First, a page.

In the fall of 1999, Lilly also introduced Internet Order Management, the first of several planned e-business applications. Then, in March 2000, the company released VISUAL Customer Relationship Management (CRM). The product supports marketing, sales, call center, and customer service functions, and it is fully integrated with the rest of the VISUAL product components. Lilly has also announced partnerships with Works.com and SupplierMarket.com to offer additional e-commerce functionality to its customers.

Another reason of Lilly's success is its distribution model, which is based solely on an indirect channel. The channel is comprised of companies and individuals that sell only Lilly's VISUAL product suite. Domain expertise in job shop manufacturing, from both a sales and product perspective, and easy-to-implement, easy-to-use products have been critical factors to the company's distribution channel success.

The Challenges

Nevertheless, Lilly Software will have to overcome some significant challenges in order to continue to thrive in a highly competitive environment. Its market awareness and global presence are limited, and further aggravated by the non-cohesive marketing of its product and company brand names (VISUAL and Lilly). Furthermore, the product shows inferior functionality in realms outside of job-shop manufacturing functionality on the shop floor level and of distribution. For example, the product does not currently offer the ability to control production with rate-based scheduling techniques. Creating and managing individual work orders is still a requirement; hence, it is not well suited for demand flow/pure repetitive environments. Further, it offers only a very basic standard costing method, cost simulation and planning tools compared to what most cost accountants are expecting in a "standard cost" system.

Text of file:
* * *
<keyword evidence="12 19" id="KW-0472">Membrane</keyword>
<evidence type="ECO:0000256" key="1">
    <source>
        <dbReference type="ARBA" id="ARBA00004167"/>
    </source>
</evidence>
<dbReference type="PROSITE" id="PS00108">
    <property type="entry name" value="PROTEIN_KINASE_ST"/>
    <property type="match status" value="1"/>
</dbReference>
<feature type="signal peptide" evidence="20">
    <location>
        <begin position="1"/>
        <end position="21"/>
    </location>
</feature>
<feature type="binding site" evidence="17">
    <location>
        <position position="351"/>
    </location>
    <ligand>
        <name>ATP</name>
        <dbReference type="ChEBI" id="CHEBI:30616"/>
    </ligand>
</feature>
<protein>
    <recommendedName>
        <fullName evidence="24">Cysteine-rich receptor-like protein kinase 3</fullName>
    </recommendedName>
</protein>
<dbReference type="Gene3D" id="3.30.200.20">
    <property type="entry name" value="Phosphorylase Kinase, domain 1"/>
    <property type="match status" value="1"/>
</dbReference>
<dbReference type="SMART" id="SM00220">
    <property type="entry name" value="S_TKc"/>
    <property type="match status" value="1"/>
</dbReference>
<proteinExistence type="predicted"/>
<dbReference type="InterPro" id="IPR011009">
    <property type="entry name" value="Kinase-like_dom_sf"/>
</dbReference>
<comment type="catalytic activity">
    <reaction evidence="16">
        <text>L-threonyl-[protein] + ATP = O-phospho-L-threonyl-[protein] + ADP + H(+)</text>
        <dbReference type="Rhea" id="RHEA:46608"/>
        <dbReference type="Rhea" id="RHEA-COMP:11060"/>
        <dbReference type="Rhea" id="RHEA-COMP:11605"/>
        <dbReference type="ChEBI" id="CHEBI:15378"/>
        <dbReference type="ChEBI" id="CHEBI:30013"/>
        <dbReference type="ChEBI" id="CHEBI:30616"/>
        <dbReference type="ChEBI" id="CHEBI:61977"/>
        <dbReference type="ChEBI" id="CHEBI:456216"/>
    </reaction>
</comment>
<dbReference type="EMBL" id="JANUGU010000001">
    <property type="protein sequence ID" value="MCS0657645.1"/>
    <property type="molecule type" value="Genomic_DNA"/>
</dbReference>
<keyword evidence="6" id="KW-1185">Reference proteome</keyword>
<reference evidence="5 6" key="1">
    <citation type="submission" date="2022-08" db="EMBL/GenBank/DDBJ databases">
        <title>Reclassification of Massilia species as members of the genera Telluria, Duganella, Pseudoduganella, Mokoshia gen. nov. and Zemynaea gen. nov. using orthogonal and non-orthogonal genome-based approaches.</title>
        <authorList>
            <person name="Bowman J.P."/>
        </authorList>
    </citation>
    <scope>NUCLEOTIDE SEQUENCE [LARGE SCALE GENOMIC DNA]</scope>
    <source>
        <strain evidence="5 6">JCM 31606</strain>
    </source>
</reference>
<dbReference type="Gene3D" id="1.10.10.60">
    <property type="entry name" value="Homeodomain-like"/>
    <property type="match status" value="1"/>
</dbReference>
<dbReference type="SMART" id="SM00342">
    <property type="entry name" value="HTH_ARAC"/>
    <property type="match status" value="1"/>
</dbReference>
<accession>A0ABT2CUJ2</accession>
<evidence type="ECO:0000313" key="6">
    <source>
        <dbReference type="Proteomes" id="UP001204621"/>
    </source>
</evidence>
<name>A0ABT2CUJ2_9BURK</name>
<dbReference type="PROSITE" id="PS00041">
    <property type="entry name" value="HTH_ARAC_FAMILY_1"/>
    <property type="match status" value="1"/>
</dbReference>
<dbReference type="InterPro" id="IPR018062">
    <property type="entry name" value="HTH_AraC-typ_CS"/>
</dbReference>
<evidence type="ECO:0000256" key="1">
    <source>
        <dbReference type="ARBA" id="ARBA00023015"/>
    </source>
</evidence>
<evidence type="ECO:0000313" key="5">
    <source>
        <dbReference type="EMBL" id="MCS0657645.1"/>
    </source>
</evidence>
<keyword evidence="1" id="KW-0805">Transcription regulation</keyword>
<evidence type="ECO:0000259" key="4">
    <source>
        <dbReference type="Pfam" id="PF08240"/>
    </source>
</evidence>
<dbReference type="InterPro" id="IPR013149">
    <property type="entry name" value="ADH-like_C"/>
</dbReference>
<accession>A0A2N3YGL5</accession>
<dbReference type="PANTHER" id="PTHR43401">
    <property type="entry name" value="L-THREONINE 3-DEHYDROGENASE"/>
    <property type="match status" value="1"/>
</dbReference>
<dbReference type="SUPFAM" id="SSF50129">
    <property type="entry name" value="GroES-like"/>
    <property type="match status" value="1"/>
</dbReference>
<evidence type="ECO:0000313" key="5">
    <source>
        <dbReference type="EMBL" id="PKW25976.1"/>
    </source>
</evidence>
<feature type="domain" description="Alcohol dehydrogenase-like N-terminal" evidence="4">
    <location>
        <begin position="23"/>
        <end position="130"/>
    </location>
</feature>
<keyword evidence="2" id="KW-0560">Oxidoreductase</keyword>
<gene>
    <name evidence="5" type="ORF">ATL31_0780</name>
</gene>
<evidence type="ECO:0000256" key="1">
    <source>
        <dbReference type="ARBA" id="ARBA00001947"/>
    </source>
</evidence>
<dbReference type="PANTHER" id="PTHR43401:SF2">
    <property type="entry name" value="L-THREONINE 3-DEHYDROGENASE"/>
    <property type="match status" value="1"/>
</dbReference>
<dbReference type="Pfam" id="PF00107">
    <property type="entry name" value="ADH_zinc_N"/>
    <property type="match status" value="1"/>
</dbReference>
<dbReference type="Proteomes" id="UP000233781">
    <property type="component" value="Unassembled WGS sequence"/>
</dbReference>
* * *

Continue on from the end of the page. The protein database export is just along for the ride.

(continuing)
While VISUAL's multi-site and multi-national capabilities have been improving, it still has some limitations in handling distributed manufacturing entities; it requires either a completely centralized set of activities for manufacturing and accounting or a completely decentralized one. As an example, there is no ability to perform some functions like production control on a decentralized basis and then to have centralized order entry and accounts receivable.

On the technology front, while Lilly has embraced the Microsoft component object model (COM) technology that promises a building-block approach to application development, it is still a long way from completing the delivery of all COM-based products. Furthermore, as a Microsoft centric solution one would imagine Lilly would be more actively pursuing/integrating MS's .Net advancements, which has not happened yet.

While VISUAL is already enabled for E-Business using techniques such as the Web, EDI, integrated email, and event trigger/messaging techniques, the only web interface that the company representatives were able to demonstrate during a recent seminar was the on-line order status. Additionally, while seemingly most of vendors have been touting XML, Lilly's presentation was devoid of any XML initiatives or support statements. While its focus on object based client/server architecture delivers a functionally strong product, more nimble competitors are pursuing fully web-based solutions using XML. Competitors are also formally endorsing Application Service Provider (ASP) strategic partnerships in order to provide their current and potential customers with attractive options; Lilly has still been seemingly inactive in that regard.

User Recommendations

Lilly Software's target market, North American single-site job shop discrete manufacturing and distribution companies and/or their divisions with up to $100 million-a-year revenue range, should consider the company's value proposition, but avoid selecting it without looking at what the other vendors have to offer. These companies generally have a limited IT budget, a conservative IT strategy, complex discrete job shop manufacturing and supply chain demands, and less complex CRM and B2B e-commerce requirements. The industries that would most likely benefit from using Lilly Software's products are aerospace & defense, electronics, instrumentation, industrial machinery, fabricated metals, consumer packaged goods (CPG), wholesale distribution, automotive and transportation equipment.

Companies that require multi-site and multi-national capability, high-volume transaction processing, and/or across the range functional depth may benefit from evaluating other offerings.